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Distracted Driving in Louisville

Think of your morning commute. Does your drive involve stopping for a cup of coffee, eating breakfast on the go, making phone calls, or finding that perfect song on your iPod? Chances are, you are guilty of a few of these. With so many distractions in today’s world, it can be pretty difficult to put safe and responsible driving first and foremost. We are multi-taskers. Our drives are used to plan out our days, what errands we need to run, and what deadlines we need to meet, rather than focusing on how to safely get from point A to point B.

So how do we break this cycle? The Louisville car accident lawyers at McCoy & Hiestand believe that simplification is key to developing safe driving habits. With two hands on the steering wheel, and eyes on the road, you dramatically limit your driving hazards and can better prevent yourself and your passengers from a motor vehicle collision.

Preventing Distracted Driving

So, next time you are in your vehicle, we challenge you to keep the following tips in mind:

  1. Phone Calls—Only use your cell phone for emergency situations while driving. If you must make a call, take the time to safely pull off to the right shoulder to make the call. Because when you are talking on the phone, what you are saying and hearing is distracting you, even temporarily, from the road ahead of you.
  2. Food—If you are picking up food on-the-go, give yourself enough time to eat once your vehicle has come to a stop. Too often drivers try to master eating while driving, but it only makes driving (and eating) more complicated and less safe.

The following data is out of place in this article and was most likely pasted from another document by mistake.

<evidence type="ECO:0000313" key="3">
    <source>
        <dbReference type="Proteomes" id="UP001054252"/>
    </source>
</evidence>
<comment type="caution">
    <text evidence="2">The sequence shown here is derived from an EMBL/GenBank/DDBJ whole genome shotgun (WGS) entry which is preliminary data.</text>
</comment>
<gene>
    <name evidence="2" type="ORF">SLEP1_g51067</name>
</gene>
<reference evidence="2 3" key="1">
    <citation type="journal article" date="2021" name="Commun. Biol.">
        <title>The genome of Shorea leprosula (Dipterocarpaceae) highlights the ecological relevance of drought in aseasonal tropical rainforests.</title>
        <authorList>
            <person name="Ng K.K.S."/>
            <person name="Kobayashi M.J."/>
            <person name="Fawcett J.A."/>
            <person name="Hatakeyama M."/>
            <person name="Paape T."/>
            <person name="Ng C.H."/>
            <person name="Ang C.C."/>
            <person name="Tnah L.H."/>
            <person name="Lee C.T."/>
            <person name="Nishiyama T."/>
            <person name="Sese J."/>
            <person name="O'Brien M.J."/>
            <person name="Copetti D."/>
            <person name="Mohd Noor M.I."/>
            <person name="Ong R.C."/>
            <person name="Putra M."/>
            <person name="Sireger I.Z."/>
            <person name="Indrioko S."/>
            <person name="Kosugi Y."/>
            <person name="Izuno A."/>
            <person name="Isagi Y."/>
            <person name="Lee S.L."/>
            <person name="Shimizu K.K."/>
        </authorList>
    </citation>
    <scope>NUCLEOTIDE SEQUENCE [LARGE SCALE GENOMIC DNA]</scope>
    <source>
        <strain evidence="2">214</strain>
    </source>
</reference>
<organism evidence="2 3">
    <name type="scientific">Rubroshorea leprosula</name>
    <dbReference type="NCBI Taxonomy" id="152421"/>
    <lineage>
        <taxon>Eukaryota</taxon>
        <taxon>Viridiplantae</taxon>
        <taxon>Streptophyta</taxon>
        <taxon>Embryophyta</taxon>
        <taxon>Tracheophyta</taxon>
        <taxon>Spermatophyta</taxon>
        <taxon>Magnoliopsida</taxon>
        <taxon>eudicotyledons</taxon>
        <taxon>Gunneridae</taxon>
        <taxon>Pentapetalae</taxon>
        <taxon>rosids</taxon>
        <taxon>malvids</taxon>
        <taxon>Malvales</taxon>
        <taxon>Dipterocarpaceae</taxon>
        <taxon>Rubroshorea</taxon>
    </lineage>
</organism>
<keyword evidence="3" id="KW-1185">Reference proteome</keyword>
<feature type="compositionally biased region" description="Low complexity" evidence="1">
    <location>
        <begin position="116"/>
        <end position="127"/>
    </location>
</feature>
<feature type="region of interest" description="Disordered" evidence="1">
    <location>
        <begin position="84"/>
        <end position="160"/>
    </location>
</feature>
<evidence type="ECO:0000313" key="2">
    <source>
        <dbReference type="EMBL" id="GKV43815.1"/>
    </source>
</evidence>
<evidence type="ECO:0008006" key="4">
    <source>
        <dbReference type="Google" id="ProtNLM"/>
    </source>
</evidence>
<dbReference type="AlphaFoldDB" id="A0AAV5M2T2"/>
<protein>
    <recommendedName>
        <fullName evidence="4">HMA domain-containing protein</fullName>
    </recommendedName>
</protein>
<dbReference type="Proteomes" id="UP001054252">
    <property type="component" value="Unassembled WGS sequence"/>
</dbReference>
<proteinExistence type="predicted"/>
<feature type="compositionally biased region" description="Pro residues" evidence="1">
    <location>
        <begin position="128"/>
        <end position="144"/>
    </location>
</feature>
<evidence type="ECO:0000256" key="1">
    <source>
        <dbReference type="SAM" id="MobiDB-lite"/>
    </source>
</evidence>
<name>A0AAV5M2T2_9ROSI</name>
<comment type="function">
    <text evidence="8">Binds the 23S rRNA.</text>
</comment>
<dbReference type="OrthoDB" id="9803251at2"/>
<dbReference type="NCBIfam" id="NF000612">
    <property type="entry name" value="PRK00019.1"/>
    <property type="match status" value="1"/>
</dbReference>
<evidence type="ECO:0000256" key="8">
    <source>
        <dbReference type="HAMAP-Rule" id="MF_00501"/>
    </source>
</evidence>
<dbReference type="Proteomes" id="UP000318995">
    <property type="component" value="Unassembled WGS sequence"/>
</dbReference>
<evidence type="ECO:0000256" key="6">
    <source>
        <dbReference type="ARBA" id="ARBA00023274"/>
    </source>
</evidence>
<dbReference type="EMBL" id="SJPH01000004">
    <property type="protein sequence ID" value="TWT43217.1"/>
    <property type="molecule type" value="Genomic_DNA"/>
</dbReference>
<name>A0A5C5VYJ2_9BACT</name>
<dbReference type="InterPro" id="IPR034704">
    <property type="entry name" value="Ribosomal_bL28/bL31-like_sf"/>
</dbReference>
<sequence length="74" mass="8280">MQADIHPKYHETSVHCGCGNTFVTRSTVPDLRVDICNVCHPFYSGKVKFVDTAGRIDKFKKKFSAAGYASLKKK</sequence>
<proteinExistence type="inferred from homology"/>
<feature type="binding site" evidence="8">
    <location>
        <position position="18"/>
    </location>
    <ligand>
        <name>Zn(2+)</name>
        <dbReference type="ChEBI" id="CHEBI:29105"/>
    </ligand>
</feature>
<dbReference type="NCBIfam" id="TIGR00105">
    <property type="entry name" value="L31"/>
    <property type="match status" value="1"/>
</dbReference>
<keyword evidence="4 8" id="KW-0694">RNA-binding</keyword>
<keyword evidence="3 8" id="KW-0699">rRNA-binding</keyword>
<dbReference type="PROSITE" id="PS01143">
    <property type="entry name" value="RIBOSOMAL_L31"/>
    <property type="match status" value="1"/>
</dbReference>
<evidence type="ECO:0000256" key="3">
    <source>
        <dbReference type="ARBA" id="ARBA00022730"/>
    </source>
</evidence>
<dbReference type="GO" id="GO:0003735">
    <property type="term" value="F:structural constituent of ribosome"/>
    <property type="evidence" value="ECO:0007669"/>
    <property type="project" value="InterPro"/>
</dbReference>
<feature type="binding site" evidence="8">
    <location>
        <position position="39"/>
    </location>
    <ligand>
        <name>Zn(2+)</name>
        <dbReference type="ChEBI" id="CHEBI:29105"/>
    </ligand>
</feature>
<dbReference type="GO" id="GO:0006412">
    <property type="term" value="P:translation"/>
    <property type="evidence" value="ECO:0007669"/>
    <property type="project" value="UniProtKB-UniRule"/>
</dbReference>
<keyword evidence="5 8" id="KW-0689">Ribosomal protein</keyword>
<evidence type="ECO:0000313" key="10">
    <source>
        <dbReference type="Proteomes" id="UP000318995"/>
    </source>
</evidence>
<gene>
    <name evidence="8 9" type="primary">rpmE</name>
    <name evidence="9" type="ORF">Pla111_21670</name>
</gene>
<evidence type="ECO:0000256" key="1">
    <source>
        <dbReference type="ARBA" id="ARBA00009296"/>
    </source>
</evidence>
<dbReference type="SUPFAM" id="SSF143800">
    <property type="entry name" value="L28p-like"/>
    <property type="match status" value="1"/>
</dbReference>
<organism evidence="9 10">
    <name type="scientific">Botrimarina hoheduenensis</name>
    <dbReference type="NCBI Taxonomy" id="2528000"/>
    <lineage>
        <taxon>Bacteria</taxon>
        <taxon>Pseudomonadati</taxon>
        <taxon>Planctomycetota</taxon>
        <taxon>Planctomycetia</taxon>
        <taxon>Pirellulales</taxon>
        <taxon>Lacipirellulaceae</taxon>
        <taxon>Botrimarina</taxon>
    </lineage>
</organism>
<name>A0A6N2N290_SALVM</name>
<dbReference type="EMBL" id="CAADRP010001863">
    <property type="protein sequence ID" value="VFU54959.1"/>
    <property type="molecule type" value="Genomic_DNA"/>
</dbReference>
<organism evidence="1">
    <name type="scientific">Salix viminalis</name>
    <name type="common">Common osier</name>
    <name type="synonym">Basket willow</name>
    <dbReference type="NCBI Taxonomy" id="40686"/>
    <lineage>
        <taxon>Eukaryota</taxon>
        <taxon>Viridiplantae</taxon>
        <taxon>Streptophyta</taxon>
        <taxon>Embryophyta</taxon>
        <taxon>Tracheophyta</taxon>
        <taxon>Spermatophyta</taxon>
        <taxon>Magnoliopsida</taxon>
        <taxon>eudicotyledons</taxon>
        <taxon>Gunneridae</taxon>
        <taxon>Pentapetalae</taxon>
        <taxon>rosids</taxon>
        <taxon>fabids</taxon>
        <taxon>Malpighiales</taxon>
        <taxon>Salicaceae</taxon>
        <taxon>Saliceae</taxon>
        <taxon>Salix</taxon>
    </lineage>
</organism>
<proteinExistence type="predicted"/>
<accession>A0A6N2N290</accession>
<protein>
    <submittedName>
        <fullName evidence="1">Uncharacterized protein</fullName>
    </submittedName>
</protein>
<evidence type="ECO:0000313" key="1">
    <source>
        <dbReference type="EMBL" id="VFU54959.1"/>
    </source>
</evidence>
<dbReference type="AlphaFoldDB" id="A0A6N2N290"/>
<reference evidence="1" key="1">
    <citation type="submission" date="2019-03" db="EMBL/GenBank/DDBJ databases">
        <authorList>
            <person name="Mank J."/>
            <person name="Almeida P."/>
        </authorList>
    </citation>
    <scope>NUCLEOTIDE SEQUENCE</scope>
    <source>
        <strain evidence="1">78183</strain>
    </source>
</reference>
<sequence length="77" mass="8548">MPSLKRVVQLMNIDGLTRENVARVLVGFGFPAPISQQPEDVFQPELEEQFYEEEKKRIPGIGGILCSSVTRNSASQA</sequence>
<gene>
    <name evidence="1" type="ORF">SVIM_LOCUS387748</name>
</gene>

3. Texting—When driving, that text can wait. No text should compromise your safe driving practices. While it may be easy to convince yourself it will only take a second to check or send that text, in that same matter of seconds a collision can happen if you choose to watch your screen over the road. If it is urgent enough, they will call. Again, if you feel the need to answer (if it is an emergency), safely pull off to the shoulder and take the call.
  4. Drowsiness—If you are driving tired, you are a danger not only to yourself, but your passengers and other drivers. If you happen to have a passenger, suggest that they drive instead. It is crucial that drivers stay alert at all times, so if you find yourself drowsy at the wheel, get off the road, and if it is late at night and you still have a long way to your destination, consider putting yourself up for the night for a good night of sleep.
  5. Define Your Distractions—No one knows you better than yourself. Take a moment to identify what distracts you the most while driving, and make a conscious effort to limit those distractions whenever possible. If you feel safer with fewer passengers in the car, drive with fewer passengers. If you find that your iPod is constantly in your hand on the road, set it to shuffle before you begin driving.

What to Remember About Distracted Driving

Remember, no one is perfect. We are all guilty of allowing distractions to negatively affect our safe driving from time to time. But, if we decide to make safe driving the ONLY priority while in the driver’s seat, we will have contributed to making our roadways safer for everyone.